2012: An Olympic Effort

2012: An Olympic Effort
Health Matters 
Dr Andrea Fitzgerald

 

Happy new year! I hope that, after the inevitable excesses of Christmas, your new year’s resolutions include some plans to optimise your health and fitness this year. Research has consistently shown that physical fitness is vitally important to health. Indeed, it may be healthier to be overweight and fit than a normal weight and unfit (though, of course, being a normal weight and fit should be our aim).

Sport and fitness comes into the spotlight even more this year as the 2012 Olympics approach this summer. Seeing top athletes compete can inspire us to train harder in their chosen sport, or to take up a new sport. We are not all made to be elite sportsmen and women, but the vast majority of us have the means to be more active and thus improve our health.

For many, the most daunting part of starting a fitness programme is knowing where and how to begin. Here are some pointers:

1. Talk to your GP

If you have any health worries, are on any medication, are pregnant, are significantly over or underweight, have not exercised in a long time, have limited mobility, or have not had a health-check in over a year you should contact your GP before embarking on a fitness programme.

2. Set attainable goals

There is no point planning to run a marathon in two months if the last time you ran was to catch a bus in 1985. At best you will become disillusioned well before reaching your goal. At worst you could injure yourself.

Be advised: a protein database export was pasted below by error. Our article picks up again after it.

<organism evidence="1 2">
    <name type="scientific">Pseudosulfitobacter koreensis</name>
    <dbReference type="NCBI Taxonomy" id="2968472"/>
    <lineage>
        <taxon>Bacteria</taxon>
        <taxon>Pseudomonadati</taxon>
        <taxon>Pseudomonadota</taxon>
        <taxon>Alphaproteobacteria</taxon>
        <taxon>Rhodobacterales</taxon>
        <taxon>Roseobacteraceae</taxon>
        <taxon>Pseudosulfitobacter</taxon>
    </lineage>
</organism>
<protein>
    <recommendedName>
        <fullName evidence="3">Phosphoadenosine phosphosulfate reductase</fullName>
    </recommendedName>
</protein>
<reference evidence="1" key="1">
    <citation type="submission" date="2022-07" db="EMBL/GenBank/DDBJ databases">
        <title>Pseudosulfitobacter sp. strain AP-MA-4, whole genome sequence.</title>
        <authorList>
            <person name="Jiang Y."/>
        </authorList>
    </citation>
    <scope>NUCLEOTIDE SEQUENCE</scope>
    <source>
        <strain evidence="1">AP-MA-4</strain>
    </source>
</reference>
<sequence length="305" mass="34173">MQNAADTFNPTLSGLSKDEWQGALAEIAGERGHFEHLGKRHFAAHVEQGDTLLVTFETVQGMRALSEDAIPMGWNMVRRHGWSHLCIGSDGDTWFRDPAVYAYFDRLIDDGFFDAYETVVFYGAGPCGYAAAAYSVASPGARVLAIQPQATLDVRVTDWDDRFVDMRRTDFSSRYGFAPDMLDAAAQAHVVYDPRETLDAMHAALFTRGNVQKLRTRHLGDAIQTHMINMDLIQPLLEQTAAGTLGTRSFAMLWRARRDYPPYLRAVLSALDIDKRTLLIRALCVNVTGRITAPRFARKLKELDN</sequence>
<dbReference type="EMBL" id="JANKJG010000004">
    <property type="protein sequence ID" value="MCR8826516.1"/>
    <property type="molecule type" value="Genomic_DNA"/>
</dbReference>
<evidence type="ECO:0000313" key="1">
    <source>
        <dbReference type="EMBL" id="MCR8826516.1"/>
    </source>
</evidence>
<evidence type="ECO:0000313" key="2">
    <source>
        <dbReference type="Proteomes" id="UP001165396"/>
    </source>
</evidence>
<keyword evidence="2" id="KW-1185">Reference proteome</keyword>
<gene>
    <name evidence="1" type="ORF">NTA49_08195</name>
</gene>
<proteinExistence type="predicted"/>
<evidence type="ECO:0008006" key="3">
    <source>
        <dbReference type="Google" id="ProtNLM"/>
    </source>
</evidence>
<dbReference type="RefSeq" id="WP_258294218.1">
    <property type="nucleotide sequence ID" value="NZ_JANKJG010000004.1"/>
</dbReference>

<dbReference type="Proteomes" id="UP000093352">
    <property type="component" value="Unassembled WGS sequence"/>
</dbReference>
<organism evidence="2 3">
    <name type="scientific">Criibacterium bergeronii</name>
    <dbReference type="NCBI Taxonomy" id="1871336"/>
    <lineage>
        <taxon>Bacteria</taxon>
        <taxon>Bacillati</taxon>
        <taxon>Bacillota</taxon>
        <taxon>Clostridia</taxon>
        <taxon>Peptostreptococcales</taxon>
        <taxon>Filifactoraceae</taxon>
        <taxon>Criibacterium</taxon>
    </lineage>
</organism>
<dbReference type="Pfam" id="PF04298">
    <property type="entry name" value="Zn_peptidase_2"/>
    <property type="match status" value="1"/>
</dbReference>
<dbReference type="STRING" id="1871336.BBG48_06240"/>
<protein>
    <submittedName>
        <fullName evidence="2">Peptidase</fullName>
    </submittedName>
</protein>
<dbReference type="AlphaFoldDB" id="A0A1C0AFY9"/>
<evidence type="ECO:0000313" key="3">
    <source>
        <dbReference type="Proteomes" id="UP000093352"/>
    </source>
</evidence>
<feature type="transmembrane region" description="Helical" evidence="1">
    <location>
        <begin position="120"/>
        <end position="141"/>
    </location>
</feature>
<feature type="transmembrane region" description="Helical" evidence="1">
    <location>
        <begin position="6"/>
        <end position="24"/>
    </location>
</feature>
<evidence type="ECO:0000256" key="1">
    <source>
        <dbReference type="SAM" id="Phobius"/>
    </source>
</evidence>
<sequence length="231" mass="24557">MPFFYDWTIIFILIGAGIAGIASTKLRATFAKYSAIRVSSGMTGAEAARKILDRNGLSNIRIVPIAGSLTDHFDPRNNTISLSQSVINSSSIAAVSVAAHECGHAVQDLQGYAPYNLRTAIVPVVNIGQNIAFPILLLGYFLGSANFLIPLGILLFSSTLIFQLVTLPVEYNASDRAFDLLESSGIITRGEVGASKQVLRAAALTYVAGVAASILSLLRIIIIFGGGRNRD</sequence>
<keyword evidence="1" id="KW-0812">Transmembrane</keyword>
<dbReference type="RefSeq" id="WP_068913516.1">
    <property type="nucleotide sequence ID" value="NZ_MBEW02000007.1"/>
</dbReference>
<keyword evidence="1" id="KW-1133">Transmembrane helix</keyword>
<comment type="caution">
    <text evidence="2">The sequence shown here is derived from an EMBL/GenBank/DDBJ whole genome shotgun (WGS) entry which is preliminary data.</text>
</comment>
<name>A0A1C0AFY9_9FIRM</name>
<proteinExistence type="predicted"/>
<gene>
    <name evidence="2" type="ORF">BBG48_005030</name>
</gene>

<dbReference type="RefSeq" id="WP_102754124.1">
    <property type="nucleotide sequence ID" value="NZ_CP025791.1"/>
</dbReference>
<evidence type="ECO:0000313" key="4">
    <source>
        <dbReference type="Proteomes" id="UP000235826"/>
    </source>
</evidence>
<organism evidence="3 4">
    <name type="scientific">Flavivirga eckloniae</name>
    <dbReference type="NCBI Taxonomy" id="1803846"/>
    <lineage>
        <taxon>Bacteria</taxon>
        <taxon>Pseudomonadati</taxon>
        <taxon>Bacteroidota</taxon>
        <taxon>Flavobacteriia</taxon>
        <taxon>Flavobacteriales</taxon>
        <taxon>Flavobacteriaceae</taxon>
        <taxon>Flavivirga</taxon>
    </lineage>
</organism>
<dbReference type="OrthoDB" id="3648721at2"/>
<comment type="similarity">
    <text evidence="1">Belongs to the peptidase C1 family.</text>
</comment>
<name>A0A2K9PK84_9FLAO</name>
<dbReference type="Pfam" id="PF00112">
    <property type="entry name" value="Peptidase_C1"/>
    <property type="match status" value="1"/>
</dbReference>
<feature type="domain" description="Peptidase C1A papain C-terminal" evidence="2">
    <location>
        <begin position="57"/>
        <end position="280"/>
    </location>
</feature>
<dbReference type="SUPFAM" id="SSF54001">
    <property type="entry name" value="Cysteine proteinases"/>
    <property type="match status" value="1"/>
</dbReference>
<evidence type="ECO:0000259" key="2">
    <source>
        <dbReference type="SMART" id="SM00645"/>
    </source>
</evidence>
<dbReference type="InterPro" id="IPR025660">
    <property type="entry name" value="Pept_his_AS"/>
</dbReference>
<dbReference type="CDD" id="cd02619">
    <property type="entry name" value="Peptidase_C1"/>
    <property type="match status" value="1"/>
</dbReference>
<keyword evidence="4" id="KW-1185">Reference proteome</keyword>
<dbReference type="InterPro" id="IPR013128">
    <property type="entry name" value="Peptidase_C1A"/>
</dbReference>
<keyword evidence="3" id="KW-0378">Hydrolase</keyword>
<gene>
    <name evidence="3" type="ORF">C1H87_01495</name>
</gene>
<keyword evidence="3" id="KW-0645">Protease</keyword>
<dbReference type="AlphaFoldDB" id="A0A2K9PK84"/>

3. Fit exercise into your day

Studies suggest that great health benefits can be achieved by doing 150 minutes of moderate activity a week, in blocks of at least 10 minutes. You are exercising ‘moderately’ if you can talk but not sing during an activity. Exercise doesn’t have to be taken as part of a formal routine. Think of ways that you can increase your activity levels throughout your normal day. For example, take the stairs rather than the lift at work, walk your children to school, give the dog an extra walk each day, park in the furthest part of the supermarket car-park, go fly a kite or do the vacuuming!

4. Choose an activity you enjoy

Have a think about what activities you might enjoy, perhaps a sport you were good at when you were younger, or something you’ve always wanted to try. Are you an outdoors person or does the thought of being caught in a downpour fill you with dread? Do you relish the thought of some alone time while you exercise, or would you enjoy the social aspect of an exercise class? How much time do you have to exercise? What facilities are available nearby?

5. Don’t give up!

We all know someone who has all the best sports gear which has rarely, if ever, seen the light of day. Most of us embark on a fitness regime with the best of intentions, but for one reason or another give up. There will be many times when our motivation wanes, but being able to keep up our efforts through these times is very important. Keeping a fitness diary or exercising with a friend can help — as can setting goals, and seeing how much you have improved. If you think boredom may be a factor, try a new activity or a change of scenery. It’s always easier to get off the couch to do something you really enjoy!

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